The latest NHS staff survey data has revealed an apparent rise in workplace satisfaction among NHS staff, despite the obvious pressures facing services and an increase in physical threats from patients.
It paints a picture of nurses and midwives under “immense” pressure that risks driving people away from the profession, claimed nursing unions.
“The task going forward is to keep ensuring leaders listen to staff and provide the support they need”
In contrast, NHS leaders said the survey of more than 423,000 staff showed some small, but measurable improvements in the workplace, including when it came to raising concerns and feeling supported by managers.
However, they acknowledged there were still areas of concern, including the fact about 15% of staff experienced physical violence from patients, relatives and the public – a statistic that has not changed since 2012.
The 2016 NHS staff survey, which was carried out between September and December last year, is the biggest to date with 124,000 additional people taking part this time round.
It shows the overall score for staff engagement has continued to improve from 3.68 out of five in 2012 to 3.79 out of five last year. For registered nurses and midwives, it was 3.89 out of five in 2016, according to a breakdown of results for different occupational groups.
Other positives included the fact that overall staff confidence and security in reporting unsafe practice has gone up from 3.63 out of five in 2015 to 3.67 last year – 3.86 for nurses and midwives.
“There are simply too few staff to cope with the growing demands being made”
This is an example of one of 26 out of 32 key categories that have improved slightly since the previous year, including scores for training and staff involvement.
Others include the score for whether staff would recommend their organisation as a place to work or receive treatment, which increased from 3.72 in 2015 to 3.75 in 2016.
“Perhaps surprisingly, given the well understood pressures, it’s encouraging to see that frontline NHS staff say their experience at work continues to improve, with overall engagements scores at a five-year high,” said NHS England chief executive Simon Stevens.
But he acknowledged there was “still much to be done to ensure staff are properly supported”.
Unions and professional bodies said there was no getting away from the fact staff were under strain with 46% saying there were not enough staff at their organisation to do their job properly.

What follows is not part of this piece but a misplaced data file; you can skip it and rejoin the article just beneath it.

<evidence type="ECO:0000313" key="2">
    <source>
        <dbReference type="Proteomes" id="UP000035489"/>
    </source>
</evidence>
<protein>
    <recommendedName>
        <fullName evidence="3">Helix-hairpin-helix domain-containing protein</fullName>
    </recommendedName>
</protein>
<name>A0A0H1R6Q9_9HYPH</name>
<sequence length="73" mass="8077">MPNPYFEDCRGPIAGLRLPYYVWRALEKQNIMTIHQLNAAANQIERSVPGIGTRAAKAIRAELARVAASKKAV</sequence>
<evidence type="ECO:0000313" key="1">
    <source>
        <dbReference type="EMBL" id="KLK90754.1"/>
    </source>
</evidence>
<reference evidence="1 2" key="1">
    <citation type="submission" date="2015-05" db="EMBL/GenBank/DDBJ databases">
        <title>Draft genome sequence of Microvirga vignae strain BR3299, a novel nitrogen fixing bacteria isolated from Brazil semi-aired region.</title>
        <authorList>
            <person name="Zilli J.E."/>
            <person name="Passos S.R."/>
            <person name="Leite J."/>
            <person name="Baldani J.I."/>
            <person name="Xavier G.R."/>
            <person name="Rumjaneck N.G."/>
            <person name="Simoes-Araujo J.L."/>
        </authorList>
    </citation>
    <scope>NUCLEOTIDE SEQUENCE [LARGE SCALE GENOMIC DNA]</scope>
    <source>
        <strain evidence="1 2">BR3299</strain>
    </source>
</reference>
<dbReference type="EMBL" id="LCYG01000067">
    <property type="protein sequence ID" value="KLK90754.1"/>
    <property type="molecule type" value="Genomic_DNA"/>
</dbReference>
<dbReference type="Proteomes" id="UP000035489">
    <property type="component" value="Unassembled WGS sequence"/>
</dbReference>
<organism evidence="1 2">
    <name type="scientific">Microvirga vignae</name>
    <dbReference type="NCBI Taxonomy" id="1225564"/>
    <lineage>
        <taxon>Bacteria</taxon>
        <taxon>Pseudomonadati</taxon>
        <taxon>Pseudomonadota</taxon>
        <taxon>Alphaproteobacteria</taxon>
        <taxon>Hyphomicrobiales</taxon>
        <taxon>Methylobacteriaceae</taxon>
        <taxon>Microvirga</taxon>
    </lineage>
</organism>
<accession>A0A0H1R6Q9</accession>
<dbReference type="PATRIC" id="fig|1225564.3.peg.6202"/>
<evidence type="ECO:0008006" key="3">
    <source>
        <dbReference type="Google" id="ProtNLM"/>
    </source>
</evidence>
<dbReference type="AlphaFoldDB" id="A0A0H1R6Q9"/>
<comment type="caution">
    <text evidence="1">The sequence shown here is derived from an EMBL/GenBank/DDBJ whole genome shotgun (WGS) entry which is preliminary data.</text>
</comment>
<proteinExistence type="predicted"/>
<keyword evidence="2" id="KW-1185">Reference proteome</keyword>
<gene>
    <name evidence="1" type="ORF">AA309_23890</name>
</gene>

Meanwhile, the survey showed 59% regularly did unpaid overtime and 29% were not satisfied with the standard of care they were able to give patients.
“People will be deterred from joining the nursing profession”
About 37% reported feeling unwell due to work-related stress in 2016, while 60% said they had come to work in the last three months, despite feeling too unwell to fulfil their duties.
“There are simply too few staff to cope with the growing demands being made on the NHS,” said Unison’s head of health Christina McAnea.
“Many regularly stay past the end of their shifts, only too aware of the effect upon patients and colleagues if they head for home on time,” she said.
“Yet despite their sterling efforts, many still feel they cannot deliver the care patients deserve,” she added.
The findings, published the day before the 2017 budget, highlighted the need for the government to put more money into the NHS and nursing, said the Royal College of Nursing.
“Unless the government shows it values those working under immense pressure and taking care of patients when they are most vulnerable, people will be deterred from joining the nursing profession and others will feel no choice but to leave it,” said RCN general secretary and chief executive Janet Davies.
Meanwhile, the Royal College of Midwives said the survey findings showed the health service continued to rely on the “goodwill” of staff.
“While the results show there have been some small improvements, if you dig a little deeper, it’s clear that fundamentally organisations are relying on the goodwill of midwives, maternity support workers and other NHS staff to plug the gaps,” said Jon Skewes, RCM director for policy, employment relations and communications.
He added: “This is leading to high levels of stress, burn out and the growing levels of disillusionment and dissatisfaction are causing midwives to leave midwifery.”
The survey found nearly 15% of staff had experienced physical violence from patients, relatives or the public in the last 12 months.
However, that went up to 18.7% of registered nurses and midwives and 35.5% of nursing and healthcare assistants.
Nearly 28% of all staff endured harassment, bullying or abuse from patients, relatives or the public, but that was 34.7% among nurses and midwives and 37.6% of nursing and healthcare assistants.
More than a quarter of nurses and midwives – 25.2% – reported being bullied or abused by another member of staff in the past 12 months.
Recent figures from NHS Protect show attacks on health service staff have risen sharply in the past year, which may be a symptom of increased delays and the frustrations and fraught atmosphere caused by understaffing, according to the RCN.
Overall 11.9% of staff reported experiencing discrimination at work in the last year – 11.6% for nurses and midwives and 17.1% for nursing support staff.
Meanwhile, only a third – 33% – reported good communication between senior management and staff, although this was up from 31.3% in 2015. This was 38.3% for nurses and midwives in 2016.
Nevertheless, the NHS Employers organisation maintained that efforts to improve day-to-day working conditions were effective.
“The task going forward is to keep sharing good practice and to keep ensuring national and local leaders listen to staff and provide the support they need to make it through this difficult period,” said NHS Employers chief executive Danny Mortimer.